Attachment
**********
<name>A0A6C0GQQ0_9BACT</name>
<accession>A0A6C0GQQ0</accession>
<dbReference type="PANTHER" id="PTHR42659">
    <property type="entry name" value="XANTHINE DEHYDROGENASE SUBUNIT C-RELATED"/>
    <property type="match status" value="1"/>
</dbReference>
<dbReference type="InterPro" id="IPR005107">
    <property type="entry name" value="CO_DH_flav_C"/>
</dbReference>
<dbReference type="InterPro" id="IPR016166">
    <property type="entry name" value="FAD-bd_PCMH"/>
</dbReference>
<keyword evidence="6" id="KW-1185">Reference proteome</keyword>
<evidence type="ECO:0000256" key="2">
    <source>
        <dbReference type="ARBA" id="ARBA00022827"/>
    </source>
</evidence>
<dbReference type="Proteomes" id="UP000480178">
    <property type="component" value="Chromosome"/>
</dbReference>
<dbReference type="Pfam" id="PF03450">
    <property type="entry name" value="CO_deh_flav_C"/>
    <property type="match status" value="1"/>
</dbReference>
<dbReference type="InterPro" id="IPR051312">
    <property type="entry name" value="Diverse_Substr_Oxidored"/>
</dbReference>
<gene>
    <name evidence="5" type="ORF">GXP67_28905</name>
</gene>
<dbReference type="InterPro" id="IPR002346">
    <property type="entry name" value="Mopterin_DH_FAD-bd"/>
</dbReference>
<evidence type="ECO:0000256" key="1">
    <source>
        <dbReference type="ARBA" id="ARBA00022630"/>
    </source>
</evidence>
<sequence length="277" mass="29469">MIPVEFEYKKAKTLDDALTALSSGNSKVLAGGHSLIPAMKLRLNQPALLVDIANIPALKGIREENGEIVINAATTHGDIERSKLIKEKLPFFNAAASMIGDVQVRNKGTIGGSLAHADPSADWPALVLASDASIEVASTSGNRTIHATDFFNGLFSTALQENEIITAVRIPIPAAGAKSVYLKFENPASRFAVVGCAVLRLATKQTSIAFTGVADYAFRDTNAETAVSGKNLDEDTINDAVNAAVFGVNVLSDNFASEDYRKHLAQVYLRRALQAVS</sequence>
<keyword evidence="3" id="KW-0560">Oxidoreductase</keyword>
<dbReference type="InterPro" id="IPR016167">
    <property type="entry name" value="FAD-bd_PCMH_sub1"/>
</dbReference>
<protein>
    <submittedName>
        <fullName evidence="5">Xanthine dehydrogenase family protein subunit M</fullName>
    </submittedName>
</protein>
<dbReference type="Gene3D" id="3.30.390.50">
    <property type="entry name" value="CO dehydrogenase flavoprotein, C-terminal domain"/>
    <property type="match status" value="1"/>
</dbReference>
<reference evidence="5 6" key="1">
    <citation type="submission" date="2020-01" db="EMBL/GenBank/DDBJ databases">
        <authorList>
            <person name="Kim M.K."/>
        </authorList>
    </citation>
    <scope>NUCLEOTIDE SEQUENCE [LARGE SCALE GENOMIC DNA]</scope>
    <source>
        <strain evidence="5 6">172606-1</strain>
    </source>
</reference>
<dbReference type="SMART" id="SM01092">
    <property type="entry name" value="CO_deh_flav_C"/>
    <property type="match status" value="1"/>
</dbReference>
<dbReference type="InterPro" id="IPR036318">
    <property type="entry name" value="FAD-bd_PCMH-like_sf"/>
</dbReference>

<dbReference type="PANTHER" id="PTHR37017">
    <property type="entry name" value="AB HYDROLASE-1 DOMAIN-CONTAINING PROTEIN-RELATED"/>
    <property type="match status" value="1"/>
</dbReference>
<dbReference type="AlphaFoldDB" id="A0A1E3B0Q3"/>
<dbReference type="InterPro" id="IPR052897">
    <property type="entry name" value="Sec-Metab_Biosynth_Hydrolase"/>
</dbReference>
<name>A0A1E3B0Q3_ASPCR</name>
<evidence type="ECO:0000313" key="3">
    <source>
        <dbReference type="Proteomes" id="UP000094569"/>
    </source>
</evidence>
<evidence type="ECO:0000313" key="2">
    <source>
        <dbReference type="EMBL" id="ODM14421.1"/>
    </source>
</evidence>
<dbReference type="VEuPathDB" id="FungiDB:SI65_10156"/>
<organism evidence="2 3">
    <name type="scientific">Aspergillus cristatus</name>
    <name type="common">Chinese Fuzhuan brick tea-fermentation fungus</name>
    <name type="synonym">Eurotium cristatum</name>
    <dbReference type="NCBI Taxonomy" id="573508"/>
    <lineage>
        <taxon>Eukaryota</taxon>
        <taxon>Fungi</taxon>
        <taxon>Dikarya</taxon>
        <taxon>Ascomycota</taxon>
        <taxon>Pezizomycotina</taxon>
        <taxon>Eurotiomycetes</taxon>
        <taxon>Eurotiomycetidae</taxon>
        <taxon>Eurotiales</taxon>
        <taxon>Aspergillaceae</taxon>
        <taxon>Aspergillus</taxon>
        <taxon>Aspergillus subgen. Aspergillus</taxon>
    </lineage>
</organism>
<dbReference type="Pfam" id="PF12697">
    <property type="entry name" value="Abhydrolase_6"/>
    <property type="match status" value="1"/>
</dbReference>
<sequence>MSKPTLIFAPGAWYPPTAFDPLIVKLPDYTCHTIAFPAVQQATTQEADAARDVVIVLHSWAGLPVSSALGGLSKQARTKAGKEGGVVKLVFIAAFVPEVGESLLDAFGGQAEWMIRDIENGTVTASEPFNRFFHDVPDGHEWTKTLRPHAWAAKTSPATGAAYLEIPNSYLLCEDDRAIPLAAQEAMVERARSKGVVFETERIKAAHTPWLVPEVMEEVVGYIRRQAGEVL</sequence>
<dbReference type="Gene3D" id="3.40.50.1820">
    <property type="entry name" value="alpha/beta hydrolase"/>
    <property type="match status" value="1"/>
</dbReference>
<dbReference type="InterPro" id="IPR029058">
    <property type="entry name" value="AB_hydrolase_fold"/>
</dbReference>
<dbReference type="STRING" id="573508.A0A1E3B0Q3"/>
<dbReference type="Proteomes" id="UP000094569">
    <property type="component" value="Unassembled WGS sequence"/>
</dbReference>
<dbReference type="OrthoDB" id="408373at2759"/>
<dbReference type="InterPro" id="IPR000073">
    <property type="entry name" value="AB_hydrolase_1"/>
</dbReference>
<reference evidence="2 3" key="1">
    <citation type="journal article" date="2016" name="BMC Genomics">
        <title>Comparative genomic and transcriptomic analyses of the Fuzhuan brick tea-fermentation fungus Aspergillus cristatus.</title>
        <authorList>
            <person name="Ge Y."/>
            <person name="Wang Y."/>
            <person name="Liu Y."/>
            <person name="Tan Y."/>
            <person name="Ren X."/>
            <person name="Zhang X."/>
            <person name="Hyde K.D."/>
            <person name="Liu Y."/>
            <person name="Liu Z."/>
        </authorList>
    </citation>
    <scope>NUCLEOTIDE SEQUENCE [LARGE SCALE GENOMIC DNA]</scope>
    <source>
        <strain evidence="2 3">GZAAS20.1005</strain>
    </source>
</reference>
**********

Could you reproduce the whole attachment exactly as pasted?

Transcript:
<name>A0A6C0GQQ0_9BACT</name>
<accession>A0A6C0GQQ0</accession>
<dbReference type="PANTHER" id="PTHR42659">
    <property type="entry name" value="XANTHINE DEHYDROGENASE SUBUNIT C-RELATED"/>
    <property type="match status" value="1"/>
</dbReference>
<dbReference type="InterPro" id="IPR005107">
    <property type="entry name" value="CO_DH_flav_C"/>
</dbReference>
<dbReference type="InterPro" id="IPR016166">
    <property type="entry name" value="FAD-bd_PCMH"/>
</dbReference>
<keyword evidence="6" id="KW-1185">Reference proteome</keyword>
<evidence type="ECO:0000256" key="2">
    <source>
        <dbReference type="ARBA" id="ARBA00022827"/>
    </source>
</evidence>
<dbReference type="Proteomes" id="UP000480178">
    <property type="component" value="Chromosome"/>
</dbReference>
<dbReference type="Pfam" id="PF03450">
    <property type="entry name" value="CO_deh_flav_C"/>
    <property type="match status" value="1"/>
</dbReference>
<dbReference type="InterPro" id="IPR051312">
    <property type="entry name" value="Diverse_Substr_Oxidored"/>
</dbReference>
<gene>
    <name evidence="5" type="ORF">GXP67_28905</name>
</gene>
<dbReference type="InterPro" id="IPR002346">
    <property type="entry name" value="Mopterin_DH_FAD-bd"/>
</dbReference>
<evidence type="ECO:0000256" key="1">
    <source>
        <dbReference type="ARBA" id="ARBA00022630"/>
    </source>
</evidence>
<sequence length="277" mass="29469">MIPVEFEYKKAKTLDDALTALSSGNSKVLAGGHSLIPAMKLRLNQPALLVDIANIPALKGIREENGEIVINAATTHGDIERSKLIKEKLPFFNAAASMIGDVQVRNKGTIGGSLAHADPSADWPALVLASDASIEVASTSGNRTIHATDFFNGLFSTALQENEIITAVRIPIPAAGAKSVYLKFENPASRFAVVGCAVLRLATKQTSIAFTGVADYAFRDTNAETAVSGKNLDEDTINDAVNAAVFGVNVLSDNFASEDYRKHLAQVYLRRALQAVS</sequence>
<keyword evidence="3" id="KW-0560">Oxidoreductase</keyword>
<dbReference type="InterPro" id="IPR016167">
    <property type="entry name" value="FAD-bd_PCMH_sub1"/>
</dbReference>
<protein>
    <submittedName>
        <fullName evidence="5">Xanthine dehydrogenase family protein subunit M</fullName>
    </submittedName>
</protein>
<dbReference type="Gene3D" id="3.30.390.50">
    <property type="entry name" value="CO dehydrogenase flavoprotein, C-terminal domain"/>
    <property type="match status" value="1"/>
</dbReference>
<reference evidence="5 6" key="1">
    <citation type="submission" date="2020-01" db="EMBL/GenBank/DDBJ databases">
        <authorList>
            <person name="Kim M.K."/>
        </authorList>
    </citation>
    <scope>NUCLEOTIDE SEQUENCE [LARGE SCALE GENOMIC DNA]</scope>
    <source>
        <strain evidence="5 6">172606-1</strain>
    </source>
</reference>
<dbReference type="SMART" id="SM01092">
    <property type="entry name" value="CO_deh_flav_C"/>
    <property type="match status" value="1"/>
</dbReference>
<dbReference type="InterPro" id="IPR036318">
    <property type="entry name" value="FAD-bd_PCMH-like_sf"/>
</dbReference>

<dbReference type="PANTHER" id="PTHR37017">
    <property type="entry name" value="AB HYDROLASE-1 DOMAIN-CONTAINING PROTEIN-RELATED"/>
    <property type="match status" value="1"/>
</dbReference>
<dbReference type="AlphaFoldDB" id="A0A1E3B0Q3"/>
<dbReference type="InterPro" id="IPR052897">
    <property type="entry name" value="Sec-Metab_Biosynth_Hydrolase"/>
</dbReference>
<name>A0A1E3B0Q3_ASPCR</name>
<evidence type="ECO:0000313" key="3">
    <source>
        <dbReference type="Proteomes" id="UP000094569"/>
    </source>
</evidence>
<evidence type="ECO:0000313" key="2">
    <source>
        <dbReference type="EMBL" id="ODM14421.1"/>
    </source>
</evidence>
<dbReference type="VEuPathDB" id="FungiDB:SI65_10156"/>
<organism evidence="2 3">
    <name type="scientific">Aspergillus cristatus</name>
    <name type="common">Chinese Fuzhuan brick tea-fermentation fungus</name>
    <name type="synonym">Eurotium cristatum</name>
    <dbReference type="NCBI Taxonomy" id="573508"/>
    <lineage>
        <taxon>Eukaryota</taxon>
        <taxon>Fungi</taxon>
        <taxon>Dikarya</taxon>
        <taxon>Ascomycota</taxon>
        <taxon>Pezizomycotina</taxon>
        <taxon>Eurotiomycetes</taxon>
        <taxon>Eurotiomycetidae</taxon>
        <taxon>Eurotiales</taxon>
        <taxon>Aspergillaceae</taxon>
        <taxon>Aspergillus</taxon>
        <taxon>Aspergillus subgen. Aspergillus</taxon>
    </lineage>
</organism>
<dbReference type="Pfam" id="PF12697">
    <property type="entry name" value="Abhydrolase_6"/>
    <property type="match status" value="1"/>
</dbReference>
<sequence>MSKPTLIFAPGAWYPPTAFDPLIVKLPDYTCHTIAFPAVQQATTQEADAARDVVIVLHSWAGLPVSSALGGLSKQARTKAGKEGGVVKLVFIAAFVPEVGESLLDAFGGQAEWMIRDIENGTVTASEPFNRFFHDVPDGHEWTKTLRPHAWAAKTSPATGAAYLEIPNSYLLCEDDRAIPLAAQEAMVERARSKGVVFETERIKAAHTPWLVPEVMEEVVGYIRRQAGEVL</sequence>
<dbReference type="Gene3D" id="3.40.50.1820">
    <property type="entry name" value="alpha/beta hydrolase"/>
    <property type="match status" value="1"/>
</dbReference>
<dbReference type="InterPro" id="IPR029058">
    <property type="entry name" value="AB_hydrolase_fold"/>
</dbReference>
<dbReference type="STRING" id="573508.A0A1E3B0Q3"/>
<dbReference type="Proteomes" id="UP000094569">
    <property type="component" value="Unassembled WGS sequence"/>
</dbReference>
<dbReference type="OrthoDB" id="408373at2759"/>
<dbReference type="InterPro" id="IPR000073">
    <property type="entry name" value="AB_hydrolase_1"/>
</dbReference>
<reference evidence="2 3" key="1">
    <citation type="journal article" date="2016" name="BMC Genomics">
        <title>Comparative genomic and transcriptomic analyses of the Fuzhuan brick tea-fermentation fungus Aspergillus cristatus.</title>
        <authorList>
            <person name="Ge Y."/>
            <person name="Wang Y."/>
            <person name="Liu Y."/>
            <person name="Tan Y."/>
            <person name="Ren X."/>
            <person name="Zhang X."/>
            <person name="Hyde K.D."/>
            <person name="Liu Y."/>
            <person name="Liu Z."/>
        </authorList>
    </citation>
    <scope>NUCLEOTIDE SEQUENCE [LARGE SCALE GENOMIC DNA]</scope>
    <source>
        <strain evidence="2 3">GZAAS20.1005</strain>
    </source>
</reference>